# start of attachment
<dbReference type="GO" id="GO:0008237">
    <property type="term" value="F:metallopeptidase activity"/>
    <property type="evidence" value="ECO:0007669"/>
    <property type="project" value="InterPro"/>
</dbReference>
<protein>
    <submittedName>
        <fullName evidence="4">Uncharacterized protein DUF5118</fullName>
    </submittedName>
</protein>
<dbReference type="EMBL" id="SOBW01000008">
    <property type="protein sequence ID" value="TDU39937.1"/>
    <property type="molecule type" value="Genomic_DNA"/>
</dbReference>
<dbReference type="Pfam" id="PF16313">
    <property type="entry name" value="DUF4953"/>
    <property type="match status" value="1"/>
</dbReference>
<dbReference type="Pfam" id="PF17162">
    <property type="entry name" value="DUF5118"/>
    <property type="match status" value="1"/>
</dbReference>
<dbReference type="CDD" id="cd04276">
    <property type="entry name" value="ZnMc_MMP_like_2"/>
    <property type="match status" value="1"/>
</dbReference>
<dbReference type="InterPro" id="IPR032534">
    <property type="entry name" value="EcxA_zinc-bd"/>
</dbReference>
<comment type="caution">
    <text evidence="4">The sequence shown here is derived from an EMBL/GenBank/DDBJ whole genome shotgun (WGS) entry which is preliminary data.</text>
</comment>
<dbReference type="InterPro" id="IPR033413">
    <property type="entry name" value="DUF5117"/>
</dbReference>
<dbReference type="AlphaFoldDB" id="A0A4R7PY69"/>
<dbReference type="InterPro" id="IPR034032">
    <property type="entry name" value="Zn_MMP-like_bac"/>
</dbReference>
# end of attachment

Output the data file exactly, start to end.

<dbReference type="GO" id="GO:0008237">
    <property type="term" value="F:metallopeptidase activity"/>
    <property type="evidence" value="ECO:0007669"/>
    <property type="project" value="InterPro"/>
</dbReference>
<protein>
    <submittedName>
        <fullName evidence="4">Uncharacterized protein DUF5118</fullName>
    </submittedName>
</protein>
<dbReference type="EMBL" id="SOBW01000008">
    <property type="protein sequence ID" value="TDU39937.1"/>
    <property type="molecule type" value="Genomic_DNA"/>
</dbReference>
<dbReference type="Pfam" id="PF16313">
    <property type="entry name" value="DUF4953"/>
    <property type="match status" value="1"/>
</dbReference>
<dbReference type="Pfam" id="PF17162">
    <property type="entry name" value="DUF5118"/>
    <property type="match status" value="1"/>
</dbReference>
<dbReference type="CDD" id="cd04276">
    <property type="entry name" value="ZnMc_MMP_like_2"/>
    <property type="match status" value="1"/>
</dbReference>
<dbReference type="InterPro" id="IPR032534">
    <property type="entry name" value="EcxA_zinc-bd"/>
</dbReference>
<comment type="caution">
    <text evidence="4">The sequence shown here is derived from an EMBL/GenBank/DDBJ whole genome shotgun (WGS) entry which is preliminary data.</text>
</comment>
<dbReference type="InterPro" id="IPR033413">
    <property type="entry name" value="DUF5117"/>
</dbReference>
<dbReference type="AlphaFoldDB" id="A0A4R7PY69"/>
<dbReference type="InterPro" id="IPR034032">
    <property type="entry name" value="Zn_MMP-like_bac"/>
</dbReference>